U Visa: Benefits, Eligibility and FAQs for Criminal Victim

U Visa: Benefits, Eligibility and FAQs for Criminal Victim

U Visas or green cards, are visas set aside for nonimmigrant victims of certain crimes who have suffered or are suffering from mental or physical abuse. Victims of crime can qualify for a specific green card but must have U nonimmigrant status.

If you have been a victim of a crime, a U visa lawyer can help you.  The U visa lawyers of Chicago will review your situation and see if you are eligible for a U visa and help you through the process of attaining a U visa. Our U visa attorneys understand the complex emotions and trauma that comes with being a survivor of criminal activity and violence. We can walk with you every step of the way through your U visa application process.

What is a U Visa?

Victims of specified mental or physical abuse and can help United States law enforcement or government prosecute criminal activities may qualify for the U nonimmigrant visa. The U visa was created by Congress in October 2000. The visa was created to make it possible for victims of sex crimes such as the human trafficking, sexual assault, physical abuse, and other violent crimes to come forward to law enforcement authorities.

Oftentimes, those who are victims and survivors of such crimes do not feel safe coming forward to authorities for fear of deportation or detainment. Many such victims are usually undocumented immigrants and do not have legal immigrant status, making the fear of US Immigration and Customs Enforcement (ICE) seem unapproachable. Because of this, criminals who target undocumented immigrants often get away with their crimes. This leads to immigrant communities becoming subjected to crimes.

However, with the U nonimmigrant visa, the hope is that more of these victims can feel safe to approach law enforcement so justice can take place. With survivors coming forward to tell of the crimes that happened to them, the hope is that law enforcement’s ability to investigate and build a case against criminal activity will be better.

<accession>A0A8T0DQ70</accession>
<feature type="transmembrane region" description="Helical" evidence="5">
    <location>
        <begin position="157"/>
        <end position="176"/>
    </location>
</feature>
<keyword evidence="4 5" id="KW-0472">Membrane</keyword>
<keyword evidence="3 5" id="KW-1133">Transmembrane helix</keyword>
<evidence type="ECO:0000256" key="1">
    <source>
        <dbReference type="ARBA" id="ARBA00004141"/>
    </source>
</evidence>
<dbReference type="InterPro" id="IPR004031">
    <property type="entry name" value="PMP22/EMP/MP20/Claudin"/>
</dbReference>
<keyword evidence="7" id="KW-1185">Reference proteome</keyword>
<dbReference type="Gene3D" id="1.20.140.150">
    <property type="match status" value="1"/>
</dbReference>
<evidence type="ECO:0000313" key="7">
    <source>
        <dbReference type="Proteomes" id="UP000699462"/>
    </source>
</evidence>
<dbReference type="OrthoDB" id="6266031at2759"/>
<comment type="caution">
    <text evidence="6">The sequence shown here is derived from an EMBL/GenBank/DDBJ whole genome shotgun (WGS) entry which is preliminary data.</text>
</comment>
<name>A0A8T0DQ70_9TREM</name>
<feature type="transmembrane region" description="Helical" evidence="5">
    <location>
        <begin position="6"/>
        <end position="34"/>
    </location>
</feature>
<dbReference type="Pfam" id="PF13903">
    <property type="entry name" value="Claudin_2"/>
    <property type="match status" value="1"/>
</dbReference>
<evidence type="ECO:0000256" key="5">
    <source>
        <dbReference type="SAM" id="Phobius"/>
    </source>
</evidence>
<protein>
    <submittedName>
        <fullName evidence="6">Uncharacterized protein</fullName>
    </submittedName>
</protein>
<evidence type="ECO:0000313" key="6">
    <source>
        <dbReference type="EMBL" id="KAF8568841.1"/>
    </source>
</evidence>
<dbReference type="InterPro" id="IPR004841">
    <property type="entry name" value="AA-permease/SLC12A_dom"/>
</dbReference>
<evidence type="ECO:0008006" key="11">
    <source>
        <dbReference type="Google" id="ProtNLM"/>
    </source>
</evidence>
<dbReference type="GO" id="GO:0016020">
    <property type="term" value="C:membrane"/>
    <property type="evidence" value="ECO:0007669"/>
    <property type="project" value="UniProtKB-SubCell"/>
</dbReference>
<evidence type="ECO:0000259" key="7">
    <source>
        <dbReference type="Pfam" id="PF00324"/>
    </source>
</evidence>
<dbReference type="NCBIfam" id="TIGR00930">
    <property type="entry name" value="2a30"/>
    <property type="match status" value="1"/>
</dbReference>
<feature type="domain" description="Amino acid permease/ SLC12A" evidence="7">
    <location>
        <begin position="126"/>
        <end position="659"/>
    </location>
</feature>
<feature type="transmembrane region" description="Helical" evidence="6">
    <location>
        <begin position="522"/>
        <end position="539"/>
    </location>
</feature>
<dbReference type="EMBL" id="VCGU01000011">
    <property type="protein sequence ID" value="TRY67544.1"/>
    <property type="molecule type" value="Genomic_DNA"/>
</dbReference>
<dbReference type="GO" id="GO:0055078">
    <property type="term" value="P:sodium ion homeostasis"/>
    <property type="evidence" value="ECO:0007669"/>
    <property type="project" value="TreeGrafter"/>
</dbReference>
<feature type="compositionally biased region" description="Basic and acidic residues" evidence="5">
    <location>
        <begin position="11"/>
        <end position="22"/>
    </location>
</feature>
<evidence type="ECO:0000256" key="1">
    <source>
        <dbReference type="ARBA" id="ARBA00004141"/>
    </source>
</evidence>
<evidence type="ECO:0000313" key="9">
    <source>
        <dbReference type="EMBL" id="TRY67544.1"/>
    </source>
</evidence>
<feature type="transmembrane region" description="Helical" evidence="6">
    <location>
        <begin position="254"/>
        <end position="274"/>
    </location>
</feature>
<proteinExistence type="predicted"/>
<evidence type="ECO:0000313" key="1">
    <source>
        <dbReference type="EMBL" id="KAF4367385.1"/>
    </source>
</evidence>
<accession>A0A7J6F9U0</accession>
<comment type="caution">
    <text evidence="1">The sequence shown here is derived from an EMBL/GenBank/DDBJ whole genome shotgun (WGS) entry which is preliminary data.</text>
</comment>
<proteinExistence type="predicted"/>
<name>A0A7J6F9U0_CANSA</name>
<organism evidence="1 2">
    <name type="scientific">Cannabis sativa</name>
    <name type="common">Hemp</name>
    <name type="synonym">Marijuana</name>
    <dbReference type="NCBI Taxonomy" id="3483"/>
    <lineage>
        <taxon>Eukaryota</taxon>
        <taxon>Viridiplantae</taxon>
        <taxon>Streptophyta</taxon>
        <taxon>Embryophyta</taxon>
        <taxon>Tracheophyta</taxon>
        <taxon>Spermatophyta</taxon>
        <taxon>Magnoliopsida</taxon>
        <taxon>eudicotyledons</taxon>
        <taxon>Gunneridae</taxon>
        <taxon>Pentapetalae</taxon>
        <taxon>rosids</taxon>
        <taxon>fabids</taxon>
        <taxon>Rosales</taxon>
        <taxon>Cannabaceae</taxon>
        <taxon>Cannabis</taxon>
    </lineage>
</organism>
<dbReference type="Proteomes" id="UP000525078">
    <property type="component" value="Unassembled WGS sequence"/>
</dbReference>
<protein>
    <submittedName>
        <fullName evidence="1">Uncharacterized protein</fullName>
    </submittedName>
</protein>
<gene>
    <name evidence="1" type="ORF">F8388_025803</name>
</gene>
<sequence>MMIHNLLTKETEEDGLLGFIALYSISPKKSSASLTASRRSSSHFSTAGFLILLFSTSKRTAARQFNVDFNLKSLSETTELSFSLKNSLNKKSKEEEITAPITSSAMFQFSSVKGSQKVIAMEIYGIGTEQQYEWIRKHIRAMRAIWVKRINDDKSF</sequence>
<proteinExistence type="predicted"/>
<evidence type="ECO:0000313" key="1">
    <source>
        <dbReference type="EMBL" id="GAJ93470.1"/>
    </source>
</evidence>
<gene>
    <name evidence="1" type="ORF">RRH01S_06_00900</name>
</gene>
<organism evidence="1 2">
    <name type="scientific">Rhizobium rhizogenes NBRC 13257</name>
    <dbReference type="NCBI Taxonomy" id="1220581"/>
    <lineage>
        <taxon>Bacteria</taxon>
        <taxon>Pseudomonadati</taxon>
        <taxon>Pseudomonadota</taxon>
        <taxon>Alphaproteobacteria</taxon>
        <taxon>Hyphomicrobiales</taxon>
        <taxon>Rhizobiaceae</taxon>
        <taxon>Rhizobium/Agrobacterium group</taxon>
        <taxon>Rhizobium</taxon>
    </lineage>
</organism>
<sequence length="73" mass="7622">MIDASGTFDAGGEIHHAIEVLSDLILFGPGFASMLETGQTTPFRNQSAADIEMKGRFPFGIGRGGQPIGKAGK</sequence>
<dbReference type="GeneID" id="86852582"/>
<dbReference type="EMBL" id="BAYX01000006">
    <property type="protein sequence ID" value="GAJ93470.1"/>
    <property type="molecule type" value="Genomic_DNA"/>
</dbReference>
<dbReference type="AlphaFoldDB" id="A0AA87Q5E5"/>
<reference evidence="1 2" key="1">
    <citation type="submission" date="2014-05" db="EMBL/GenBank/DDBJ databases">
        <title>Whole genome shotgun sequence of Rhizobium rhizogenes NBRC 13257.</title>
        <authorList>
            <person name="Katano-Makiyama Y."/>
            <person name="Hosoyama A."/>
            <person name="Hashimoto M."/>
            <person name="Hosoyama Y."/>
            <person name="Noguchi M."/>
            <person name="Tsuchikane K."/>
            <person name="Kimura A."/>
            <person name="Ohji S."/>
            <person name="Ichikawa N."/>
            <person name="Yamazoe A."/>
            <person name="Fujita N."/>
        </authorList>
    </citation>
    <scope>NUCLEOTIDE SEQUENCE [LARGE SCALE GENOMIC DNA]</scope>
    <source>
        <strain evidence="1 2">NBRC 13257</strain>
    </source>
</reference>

U Visa Eligibility: Who Qualifies for a U Visa?

To be eligible for a U Nonimmigrant Visa, you must meet the following qualifications:

  • You were or are a victim of criminal activities qualified by the United States Citizenship and Immigration Services (USCIS)
  • Your victimization in a crime involved suffering significant physical or mental abuse
  • You can provide information about the criminal activity of which you were a victim. There are exceptions if you are under 16 years old where a close third party can inform about the crime on your behalf
  • You can help law enforcement in the investigation and/or prosecution of the crime, proven via a Law Enforcement Certification
  • The crime that happened to you occurred in the United States or violated U.S. law
  • You are admissible to the United States. If you are inadmissible, speak with your U visa lawyer about steps to take.

Qualifying Criminal Activities

If you have been involved in or victim of one of the following crimes, speak with your u visa lawyer about next steps to apply for a U visa. We will help you in the resources you need to start and continue your U visa application:

  • Abduction
  • Abusive sexual contact
  • Domestic violence
  • Extortion
  • False imprisonment
  • Female genital mutilation
  • Hostage
  • Involuntary servitude
  • Kidnapping
  • Manslaughter
  • Murder
  • Peonage
  • Perjury
  • Prostitution
  • Rape
  • Sexual assault
  • Sexual exploitation
  • Slave trade
  • Stalking
  • Torture
  • Unlawful criminal restraints
  • Other related crimes

Similar activity to the crimes listed above may qualify as crimes for U visa eligibility.  U visa lawyers will be able to assist in determining if you do qualify.

Certifications for U Visa Applicants

In order to apply for the U nonimmigrant visa, you will need a law enforcement certification. To complete this process, you will need to complete Form I-918B. The form confirms that that you are both a victim of a qualifying crime and are willing to corporate with an investigation and/or prosecution of that crime. The perpetrator does not need to be convicted of a crime for you to qualify for a U visa or complete the USCIS form. If you do qualify, you just need to prove that you are willing to and/or have been cooperative with United States investigations or prosecution. The form does need to be signed by a law enforcement agency member.

The most difficult part of filling out a law enforcement certification is getting the form signed by a law enforcement agency member. Depending on what your story is,